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Quebec’s Education Ministry says school surveys on religious symbols began months ago

Click to play video: 'Religious symbols debate turns another corner' Religious symbols debate turns another corner
WATCH: Religious symbols debate turns another corner – Feb 5, 2019

Quebec’s Education Department admitted Tuesday it began surveying schools months ago about how many employees wear religious symbols on the job.

The Canadian Press obtained a copy of a survey sent to schools across the province asking principals to count the number of teachers and other personnel who wear visible religious symbols.

READ MORE: Quebec asking school boards how many employees wear religious symbols

Last week, the Coalition Avenir Québec government was accused of religious profiling after Education Department officials called school boards seeking records of how many board employees wear religious symbols. The calls came as the government prepared legislation to prohibit public servants in positions of authority — including teachers — from wearing such symbols as the hijab, kippa or turban at work.

Education Minister Jean-François Roberge said last week’s criticism was unfair because the same questions had been asked in a survey that was conceived last June, when the Liberals were in office. He said the survey was officially sent by the Education Department in November, without his knowledge.

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“I think it was an enormous, enormous exaggeration from school boards who were screaming loudly at us last week simply for asking if they had this information,” Roberge told reporters. “While a few months before, hundreds of school administrations answered (the same questions).”

READ MORE: Quebec government to table ban on religious signs, mulls grandfather clause

The Canadian Press approached Roberge’s office, the Education Department and the office of Premier François Legault for comment on the survey Tuesday, but received no response. Hours later, Roberge held a news conference giving details about the survey and denouncing the criticism he faced last week.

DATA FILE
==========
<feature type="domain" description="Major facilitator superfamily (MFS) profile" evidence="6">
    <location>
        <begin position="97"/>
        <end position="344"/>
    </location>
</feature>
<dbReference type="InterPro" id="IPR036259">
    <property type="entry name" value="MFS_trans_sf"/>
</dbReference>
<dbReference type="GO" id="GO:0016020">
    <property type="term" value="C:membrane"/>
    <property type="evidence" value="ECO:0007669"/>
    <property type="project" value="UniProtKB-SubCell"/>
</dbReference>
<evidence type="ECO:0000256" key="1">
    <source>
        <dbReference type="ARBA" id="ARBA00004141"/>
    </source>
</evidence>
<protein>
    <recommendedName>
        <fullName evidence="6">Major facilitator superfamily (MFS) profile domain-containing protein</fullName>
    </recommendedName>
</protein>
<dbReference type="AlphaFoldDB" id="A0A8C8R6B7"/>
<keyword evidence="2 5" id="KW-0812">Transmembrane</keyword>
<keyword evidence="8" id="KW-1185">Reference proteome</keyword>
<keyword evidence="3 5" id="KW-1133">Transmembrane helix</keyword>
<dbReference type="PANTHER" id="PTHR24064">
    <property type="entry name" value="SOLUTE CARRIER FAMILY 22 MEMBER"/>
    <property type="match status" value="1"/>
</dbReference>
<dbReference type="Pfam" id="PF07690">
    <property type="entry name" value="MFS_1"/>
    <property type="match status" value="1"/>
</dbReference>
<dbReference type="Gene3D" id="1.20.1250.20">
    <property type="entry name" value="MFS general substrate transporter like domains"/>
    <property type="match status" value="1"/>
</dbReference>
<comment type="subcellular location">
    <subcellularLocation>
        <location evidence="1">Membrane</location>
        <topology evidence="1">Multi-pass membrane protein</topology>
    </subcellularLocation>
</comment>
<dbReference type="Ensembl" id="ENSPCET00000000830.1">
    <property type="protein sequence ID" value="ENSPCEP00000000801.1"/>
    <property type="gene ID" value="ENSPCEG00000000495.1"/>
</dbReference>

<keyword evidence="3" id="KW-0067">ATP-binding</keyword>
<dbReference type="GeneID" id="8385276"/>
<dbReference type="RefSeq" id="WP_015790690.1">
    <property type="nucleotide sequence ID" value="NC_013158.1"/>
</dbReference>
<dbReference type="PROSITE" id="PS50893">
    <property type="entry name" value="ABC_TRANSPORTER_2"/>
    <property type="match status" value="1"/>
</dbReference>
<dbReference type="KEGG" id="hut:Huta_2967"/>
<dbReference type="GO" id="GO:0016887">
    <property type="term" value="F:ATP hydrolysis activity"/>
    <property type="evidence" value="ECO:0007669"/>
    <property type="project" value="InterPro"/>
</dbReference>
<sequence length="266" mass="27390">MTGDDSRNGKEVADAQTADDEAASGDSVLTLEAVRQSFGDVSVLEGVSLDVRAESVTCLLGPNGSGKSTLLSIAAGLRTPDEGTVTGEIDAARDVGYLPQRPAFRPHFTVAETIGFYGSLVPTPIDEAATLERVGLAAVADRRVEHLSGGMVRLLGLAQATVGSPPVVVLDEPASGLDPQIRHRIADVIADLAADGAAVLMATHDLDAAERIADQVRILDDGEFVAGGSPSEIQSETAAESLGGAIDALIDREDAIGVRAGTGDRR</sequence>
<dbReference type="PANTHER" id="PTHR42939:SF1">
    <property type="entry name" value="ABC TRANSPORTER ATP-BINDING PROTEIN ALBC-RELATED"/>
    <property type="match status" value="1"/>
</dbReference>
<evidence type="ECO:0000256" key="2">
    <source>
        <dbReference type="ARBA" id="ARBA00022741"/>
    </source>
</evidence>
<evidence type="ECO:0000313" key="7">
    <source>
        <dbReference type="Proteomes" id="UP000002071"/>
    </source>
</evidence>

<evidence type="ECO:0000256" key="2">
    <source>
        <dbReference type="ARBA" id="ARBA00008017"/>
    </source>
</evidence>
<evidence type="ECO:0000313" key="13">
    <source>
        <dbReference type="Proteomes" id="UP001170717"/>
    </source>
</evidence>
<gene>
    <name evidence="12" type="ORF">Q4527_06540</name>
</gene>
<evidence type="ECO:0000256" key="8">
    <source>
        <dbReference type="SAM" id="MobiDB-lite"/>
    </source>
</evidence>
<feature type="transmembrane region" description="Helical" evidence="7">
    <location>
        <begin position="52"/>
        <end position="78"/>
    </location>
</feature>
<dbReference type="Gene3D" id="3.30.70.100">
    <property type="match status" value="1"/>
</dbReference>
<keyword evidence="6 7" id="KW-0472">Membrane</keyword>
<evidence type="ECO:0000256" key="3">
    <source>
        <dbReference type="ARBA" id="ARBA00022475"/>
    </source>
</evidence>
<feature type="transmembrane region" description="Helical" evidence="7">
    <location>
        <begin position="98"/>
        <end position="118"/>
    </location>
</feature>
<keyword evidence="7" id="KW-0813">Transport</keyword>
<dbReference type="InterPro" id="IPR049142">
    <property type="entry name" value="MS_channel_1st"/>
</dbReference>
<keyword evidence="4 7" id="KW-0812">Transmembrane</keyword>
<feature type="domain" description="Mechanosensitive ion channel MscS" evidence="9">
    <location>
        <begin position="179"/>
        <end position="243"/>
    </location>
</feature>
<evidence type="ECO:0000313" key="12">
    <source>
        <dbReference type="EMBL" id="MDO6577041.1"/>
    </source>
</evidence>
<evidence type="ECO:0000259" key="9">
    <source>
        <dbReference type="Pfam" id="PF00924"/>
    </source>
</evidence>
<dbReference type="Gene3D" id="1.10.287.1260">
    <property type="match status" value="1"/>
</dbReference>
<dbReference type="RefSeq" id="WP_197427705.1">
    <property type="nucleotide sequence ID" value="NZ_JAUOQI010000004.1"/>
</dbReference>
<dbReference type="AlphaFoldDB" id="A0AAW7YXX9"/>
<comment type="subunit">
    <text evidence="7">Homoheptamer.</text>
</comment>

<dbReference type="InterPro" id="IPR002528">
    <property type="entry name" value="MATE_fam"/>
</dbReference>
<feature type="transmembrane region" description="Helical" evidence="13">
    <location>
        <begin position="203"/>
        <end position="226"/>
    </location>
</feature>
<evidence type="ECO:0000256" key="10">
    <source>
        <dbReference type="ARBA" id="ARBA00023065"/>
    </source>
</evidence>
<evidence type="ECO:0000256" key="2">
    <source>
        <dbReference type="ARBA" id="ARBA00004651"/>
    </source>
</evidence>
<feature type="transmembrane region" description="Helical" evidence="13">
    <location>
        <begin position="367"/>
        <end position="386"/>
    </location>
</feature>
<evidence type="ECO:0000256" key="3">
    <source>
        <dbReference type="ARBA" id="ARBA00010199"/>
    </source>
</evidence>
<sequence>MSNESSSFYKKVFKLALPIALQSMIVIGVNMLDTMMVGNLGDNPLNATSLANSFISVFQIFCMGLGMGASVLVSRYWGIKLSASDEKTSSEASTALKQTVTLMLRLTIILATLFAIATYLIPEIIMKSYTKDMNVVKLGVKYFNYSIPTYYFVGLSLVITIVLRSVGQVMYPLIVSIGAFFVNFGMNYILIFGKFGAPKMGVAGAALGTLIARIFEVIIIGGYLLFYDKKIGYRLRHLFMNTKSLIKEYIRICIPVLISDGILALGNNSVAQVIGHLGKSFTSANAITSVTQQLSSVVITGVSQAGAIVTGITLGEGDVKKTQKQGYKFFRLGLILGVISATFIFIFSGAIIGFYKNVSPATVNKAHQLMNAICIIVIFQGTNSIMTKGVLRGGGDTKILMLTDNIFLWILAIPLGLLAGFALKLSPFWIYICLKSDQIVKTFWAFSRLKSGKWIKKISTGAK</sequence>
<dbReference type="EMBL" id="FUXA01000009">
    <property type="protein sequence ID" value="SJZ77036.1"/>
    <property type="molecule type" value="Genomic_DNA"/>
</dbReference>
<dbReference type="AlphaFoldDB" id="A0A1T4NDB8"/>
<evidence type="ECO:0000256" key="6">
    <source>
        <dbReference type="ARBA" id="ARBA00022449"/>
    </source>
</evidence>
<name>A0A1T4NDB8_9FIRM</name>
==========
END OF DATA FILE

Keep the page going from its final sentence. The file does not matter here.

Roberge told reporters more than 1,100 school administrators responded to the survey, which was available on the Education Department’s internal portal, accessible to school principals. The deadline to respond was Dec. 14.

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CAQ discusses religious symbols at pre-session caucus – Jan 30, 2019

Roberge said 84 per cent of the respondents said no one in their institution wears a religious symbol. And no school had more than five employees who wore a religious symbol.

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“There are very, very, very, very few people who wear religious symbols in Quebec schools,” the minister said.

READ MORE: François Legault stands firm on religious symbol ban, eliminating school boards in inaugural address

Michael Cohen, spokesman for the English Montreal School Board, said some schools in his board received the survey while others did not. “We do not keep statistics on how many of our employees wear religious symbols,” he said in an email.

Alain Perron, spokesman for Montreal’s main French-language school board, the Commission scolaire de Montréal, said all of its schools received the survey. He wasn’t able to say if each principal responded.

“The survey was administered directly by the department on its (web) portal,” Perron said in an interview.

Sebastien Proulx, a Liberal member of the legislature who was education minister when the department began putting together the survey, told reporters Tuesday he wasn’t aware it was happening under his watch.

“One thing is certain,” Proulx said, “I wasn’t education minister when it was sent. Whether it was created by one of the 1,000 people in the department is one thing. But the day it’s sent, you have to assume responsibility …. I would not have authorized it.”

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READ MORE: Quebec’s proposed religious symbol ban for public workers fuelled by specific symbols: study

Legault said Monday it doesn’t matter how few teachers in Quebec wear religious symbols at work. He said governments need to have a “vision” and recognize that the practice will become more prevalent.

“We know there will be more and more in our society, and in other societies, and we should have legislated on this issue years ago,” he told reporters.

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